Jeff "Dream" Weaver is making his St. Louis Cardinals pitching debut in the three-game series opener vs. the Atlanta Braves tonight at Busch Stadium at 6:05 p.m. CT.
Weaver, a seven year major league veteran, was acquired in trade from LAA on 7/5,
in exchange for minor league OF Terry Evans, was 3-10, 6.29 in 16 starts for the
Angels with his last coming on 6/27.
Weaver is 4-0, 3.19 ERA career vs. the Atlanta Braves in five games, including a 1-0, 4.61 mark in two starts last season.
The newest addition to the Cardinals rotation owns a career mark of 81-97, 4.55 ERA, including a
14-win season for the Dodgers last year.
The 29 year old, 6'5, 200 pound right-hander is looking forward to starting with a clean slate with St. Louis and getting back on the mound after a couple of weeks on the sideline.
"My mechanics are fine," said Weaver, who has allowed opponents to hit .309 against him this year. "It just may be a situation where guys are getting on base and I'm trying to strike people out, avoiding contact instead of just making a quality pitch and getting a groundball."
"Those things are easily worked through, and with the defense that's here, there's no reason to feel that you've got to strike people out. It's going to be fun to let those guys play behind me, just throw my sinker, and let the defense work for me."
The Cardinals consider Weaver as a member of the rotation. This is not an experiment and Weaver doesn't have to earn the job, according to Manager Tony La Russa, who has made it very clear, "Weaver is in the rotation".
Weaver's career with the Angels ended when the club called up his 23-year-old brother, Jered, from Triple-A Salt Lake to replace him in the rotation and on the roster.
Jeff Weaver was designated for assignment by the Angels at the end of June after going 6-10 with a 6.29 ERA in 16 starts this season. He had signed a one-year, $8.3 million contract with Los Angeles as a free agent during the offseason.
Tony La Russa indicated that St. Louis had been interested in Weaver over the winter, but that $8.3 million dollar price tag, keep General Manager Walt Jocketty from pulling the trigger on a deal for Weaver until now.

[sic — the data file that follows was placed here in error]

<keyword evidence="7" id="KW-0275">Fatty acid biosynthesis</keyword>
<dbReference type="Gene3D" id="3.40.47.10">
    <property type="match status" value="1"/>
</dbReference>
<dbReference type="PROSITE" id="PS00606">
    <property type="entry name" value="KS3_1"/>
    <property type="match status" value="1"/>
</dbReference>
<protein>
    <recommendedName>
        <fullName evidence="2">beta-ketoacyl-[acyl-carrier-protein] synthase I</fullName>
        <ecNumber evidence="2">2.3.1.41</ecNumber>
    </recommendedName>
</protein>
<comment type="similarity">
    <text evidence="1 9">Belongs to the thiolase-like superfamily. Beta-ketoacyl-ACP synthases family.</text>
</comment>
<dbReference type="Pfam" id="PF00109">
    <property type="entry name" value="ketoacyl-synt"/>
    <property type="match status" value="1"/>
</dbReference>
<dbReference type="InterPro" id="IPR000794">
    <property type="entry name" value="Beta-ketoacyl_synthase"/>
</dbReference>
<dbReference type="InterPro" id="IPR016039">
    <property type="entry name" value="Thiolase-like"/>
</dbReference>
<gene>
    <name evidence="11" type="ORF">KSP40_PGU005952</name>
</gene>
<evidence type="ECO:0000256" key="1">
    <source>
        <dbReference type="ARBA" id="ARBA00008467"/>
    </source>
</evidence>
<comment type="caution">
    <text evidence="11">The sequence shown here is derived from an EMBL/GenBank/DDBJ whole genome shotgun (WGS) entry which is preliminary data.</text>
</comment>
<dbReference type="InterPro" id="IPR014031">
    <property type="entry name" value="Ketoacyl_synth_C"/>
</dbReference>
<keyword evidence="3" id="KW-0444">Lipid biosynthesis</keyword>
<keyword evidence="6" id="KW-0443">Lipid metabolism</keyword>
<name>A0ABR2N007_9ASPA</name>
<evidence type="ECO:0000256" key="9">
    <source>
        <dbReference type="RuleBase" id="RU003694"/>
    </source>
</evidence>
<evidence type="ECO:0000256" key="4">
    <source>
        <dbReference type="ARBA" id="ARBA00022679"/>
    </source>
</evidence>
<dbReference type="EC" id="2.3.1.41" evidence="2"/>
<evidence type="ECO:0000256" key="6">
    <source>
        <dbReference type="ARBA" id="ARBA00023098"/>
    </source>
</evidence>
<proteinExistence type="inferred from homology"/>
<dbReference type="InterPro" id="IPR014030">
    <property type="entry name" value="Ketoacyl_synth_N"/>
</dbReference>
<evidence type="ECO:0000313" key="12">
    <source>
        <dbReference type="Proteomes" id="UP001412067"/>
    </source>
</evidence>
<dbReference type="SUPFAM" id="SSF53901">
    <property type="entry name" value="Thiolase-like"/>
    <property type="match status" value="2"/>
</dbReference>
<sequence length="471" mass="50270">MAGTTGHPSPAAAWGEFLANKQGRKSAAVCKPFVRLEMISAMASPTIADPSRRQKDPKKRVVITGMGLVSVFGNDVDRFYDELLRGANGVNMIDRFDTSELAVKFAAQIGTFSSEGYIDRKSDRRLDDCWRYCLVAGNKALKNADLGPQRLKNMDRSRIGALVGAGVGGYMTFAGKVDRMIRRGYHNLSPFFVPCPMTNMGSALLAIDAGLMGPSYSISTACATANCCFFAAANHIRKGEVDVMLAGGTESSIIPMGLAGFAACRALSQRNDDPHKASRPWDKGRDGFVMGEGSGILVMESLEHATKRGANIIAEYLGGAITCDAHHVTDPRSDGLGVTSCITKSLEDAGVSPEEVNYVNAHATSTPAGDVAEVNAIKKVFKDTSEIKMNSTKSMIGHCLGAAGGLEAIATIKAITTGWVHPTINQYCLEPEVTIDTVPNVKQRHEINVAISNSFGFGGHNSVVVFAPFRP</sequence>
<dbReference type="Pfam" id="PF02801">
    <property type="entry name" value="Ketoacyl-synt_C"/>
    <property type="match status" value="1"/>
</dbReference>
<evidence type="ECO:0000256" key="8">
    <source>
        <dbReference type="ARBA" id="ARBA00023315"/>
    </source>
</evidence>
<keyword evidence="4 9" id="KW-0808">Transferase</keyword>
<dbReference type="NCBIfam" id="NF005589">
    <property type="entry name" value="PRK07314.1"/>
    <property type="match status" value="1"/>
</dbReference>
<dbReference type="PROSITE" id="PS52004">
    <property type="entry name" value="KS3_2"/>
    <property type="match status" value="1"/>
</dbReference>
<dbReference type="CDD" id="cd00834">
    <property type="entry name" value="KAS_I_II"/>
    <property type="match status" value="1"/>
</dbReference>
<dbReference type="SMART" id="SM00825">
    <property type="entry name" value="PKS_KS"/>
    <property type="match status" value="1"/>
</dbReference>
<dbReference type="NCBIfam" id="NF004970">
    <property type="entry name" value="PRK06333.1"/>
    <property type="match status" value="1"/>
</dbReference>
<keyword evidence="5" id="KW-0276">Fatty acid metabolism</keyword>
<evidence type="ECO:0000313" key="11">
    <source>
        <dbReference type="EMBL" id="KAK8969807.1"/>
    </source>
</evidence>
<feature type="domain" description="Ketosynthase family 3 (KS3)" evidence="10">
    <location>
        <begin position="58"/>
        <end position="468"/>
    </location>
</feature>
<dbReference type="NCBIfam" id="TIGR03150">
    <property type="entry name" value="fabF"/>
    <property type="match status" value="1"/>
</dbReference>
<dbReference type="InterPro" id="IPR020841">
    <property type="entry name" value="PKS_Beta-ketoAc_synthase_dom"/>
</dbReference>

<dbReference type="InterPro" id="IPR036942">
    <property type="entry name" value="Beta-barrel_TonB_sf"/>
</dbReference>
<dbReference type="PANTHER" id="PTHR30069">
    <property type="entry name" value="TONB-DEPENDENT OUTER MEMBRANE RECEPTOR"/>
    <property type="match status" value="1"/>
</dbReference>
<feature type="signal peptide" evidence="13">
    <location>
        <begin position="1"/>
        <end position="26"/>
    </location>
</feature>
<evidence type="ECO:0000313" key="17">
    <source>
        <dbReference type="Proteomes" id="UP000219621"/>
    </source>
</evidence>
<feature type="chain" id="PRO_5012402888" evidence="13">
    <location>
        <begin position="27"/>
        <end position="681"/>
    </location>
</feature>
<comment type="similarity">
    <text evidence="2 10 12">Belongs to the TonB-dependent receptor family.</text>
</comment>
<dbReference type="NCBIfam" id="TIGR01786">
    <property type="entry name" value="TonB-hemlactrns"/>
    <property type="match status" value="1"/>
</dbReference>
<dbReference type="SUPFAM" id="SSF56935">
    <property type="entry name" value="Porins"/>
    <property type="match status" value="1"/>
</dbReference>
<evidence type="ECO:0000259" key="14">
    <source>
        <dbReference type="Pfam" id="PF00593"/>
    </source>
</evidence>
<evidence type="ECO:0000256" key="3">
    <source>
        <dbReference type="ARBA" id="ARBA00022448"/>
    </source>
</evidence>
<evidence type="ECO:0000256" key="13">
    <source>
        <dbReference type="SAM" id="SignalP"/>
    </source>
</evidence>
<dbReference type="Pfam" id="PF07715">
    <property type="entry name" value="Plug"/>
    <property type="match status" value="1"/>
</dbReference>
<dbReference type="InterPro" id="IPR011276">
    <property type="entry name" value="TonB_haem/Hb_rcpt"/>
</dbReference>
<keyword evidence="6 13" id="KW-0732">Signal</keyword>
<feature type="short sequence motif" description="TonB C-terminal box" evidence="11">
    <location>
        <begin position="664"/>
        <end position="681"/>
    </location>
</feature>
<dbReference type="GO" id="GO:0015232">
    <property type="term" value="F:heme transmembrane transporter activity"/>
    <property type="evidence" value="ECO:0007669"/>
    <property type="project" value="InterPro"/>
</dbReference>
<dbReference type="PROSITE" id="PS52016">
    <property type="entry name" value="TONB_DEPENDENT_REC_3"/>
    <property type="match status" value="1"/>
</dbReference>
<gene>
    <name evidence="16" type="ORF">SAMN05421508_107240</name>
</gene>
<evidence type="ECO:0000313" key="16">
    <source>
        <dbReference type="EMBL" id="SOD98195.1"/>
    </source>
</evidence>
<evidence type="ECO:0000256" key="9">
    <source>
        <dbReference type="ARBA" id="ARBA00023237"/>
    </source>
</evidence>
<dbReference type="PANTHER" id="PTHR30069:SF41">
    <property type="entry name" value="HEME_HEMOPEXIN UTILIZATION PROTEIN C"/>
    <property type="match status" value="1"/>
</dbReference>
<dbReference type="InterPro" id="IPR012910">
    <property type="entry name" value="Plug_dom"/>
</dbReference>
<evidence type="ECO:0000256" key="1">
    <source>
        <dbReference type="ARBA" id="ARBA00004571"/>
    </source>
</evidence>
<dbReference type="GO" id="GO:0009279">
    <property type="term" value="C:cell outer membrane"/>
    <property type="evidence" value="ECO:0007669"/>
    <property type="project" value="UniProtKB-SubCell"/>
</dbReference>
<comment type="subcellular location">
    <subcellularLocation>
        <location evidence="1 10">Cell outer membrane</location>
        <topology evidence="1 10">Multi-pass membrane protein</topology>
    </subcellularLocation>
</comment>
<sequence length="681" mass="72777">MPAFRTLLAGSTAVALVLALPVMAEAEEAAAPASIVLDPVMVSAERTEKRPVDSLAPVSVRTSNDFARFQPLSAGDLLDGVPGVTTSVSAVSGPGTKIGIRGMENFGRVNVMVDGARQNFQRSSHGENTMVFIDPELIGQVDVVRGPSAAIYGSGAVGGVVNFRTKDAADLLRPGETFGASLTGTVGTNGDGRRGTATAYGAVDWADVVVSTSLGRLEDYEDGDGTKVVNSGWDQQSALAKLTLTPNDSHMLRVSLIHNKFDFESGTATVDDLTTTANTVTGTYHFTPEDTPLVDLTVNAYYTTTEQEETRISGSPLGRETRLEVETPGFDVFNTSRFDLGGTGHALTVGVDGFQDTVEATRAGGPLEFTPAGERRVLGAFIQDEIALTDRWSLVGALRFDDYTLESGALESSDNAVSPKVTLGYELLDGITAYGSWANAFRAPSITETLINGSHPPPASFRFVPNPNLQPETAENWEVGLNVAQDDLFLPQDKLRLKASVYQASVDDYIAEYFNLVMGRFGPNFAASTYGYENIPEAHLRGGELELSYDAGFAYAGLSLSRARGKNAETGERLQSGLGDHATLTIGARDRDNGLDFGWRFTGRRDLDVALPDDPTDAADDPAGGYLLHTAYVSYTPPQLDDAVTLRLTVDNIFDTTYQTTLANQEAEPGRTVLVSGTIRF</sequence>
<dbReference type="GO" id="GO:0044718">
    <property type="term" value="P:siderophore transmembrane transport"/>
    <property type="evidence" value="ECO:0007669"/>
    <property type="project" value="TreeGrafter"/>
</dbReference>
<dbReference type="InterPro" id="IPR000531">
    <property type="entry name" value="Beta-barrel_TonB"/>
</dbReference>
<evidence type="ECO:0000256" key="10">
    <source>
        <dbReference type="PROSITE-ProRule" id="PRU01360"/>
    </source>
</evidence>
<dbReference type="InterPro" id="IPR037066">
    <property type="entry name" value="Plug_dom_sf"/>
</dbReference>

The 6'5", 200 pound, right-hander has long been considered having the potential to be a number one starter, something that never developed.
The Cardinals are not counting on him to bump Chris Carpenter to be the new staff ace, but just to be a quality mid-rotation starter and that is something Weaver is very capable of doing.
He has a fastball that sits low 90's with good sinking action in addition to a good slider in the low 80s, with a 77-81 mph curve and good change.
The outlook on Weaver is that he always has had good stuff, he is healthy and is still young with a lot of Major League experience already to include playing in a World Series for the Yankeed in 2003 and in Division Series with the Yankees (02) and Dodgers (04). Weaver has the confidence of the Cardinals coaching staff and front office and could potentially be a member of the Cardinals rotation next season.
Weaver regained consistency with his fastball last season and he is very effective when he keeps his sinker down and uses both sides of the plate. The Cardinals have spent a lot of time watching game film on Weaver this season and while they won't disclose scouting reports, they are confident Weaver can be an effective member of their rotation.
The skuttlebutt is that Weaver had problems with his slider over a three game period and was getting behind and was having to try to strike out opposing batters most of the time and of course that will always lead to problems.
Weaver is known for wearing his emotions on his sleeve and at times can be his own worst enemy. A bad pitch or bad play behind him can often affect his performance.
With the Cardinals, you wouldn't expect a lot of bad plays being made behind him. Besides that, Weaver is surrounded by veterans like a Chris Carpenter, Scott Rolen, Jim Edmonds, Albert Pujols & Jeff Suppan, that you would think that they will have a positive effect on Weaver, keeping him calm and focus.
My take on Weaver, after spending a little time with him in the clubhouse, is that he is maturing, he turns 30 soon and he is facing the second half of what has been a tough season so far for him, with the right mental attitude. Based on what the Cardinals have seen in game film, plus the right attitude, is all that pitching coach Dave Duncan will need to help turn Weaver around and make him a productive member of the rotation this season.
That is good news for the Cardinals and their fans, and maybe an Angel has been sent to St. Louis in an answer to their prayers.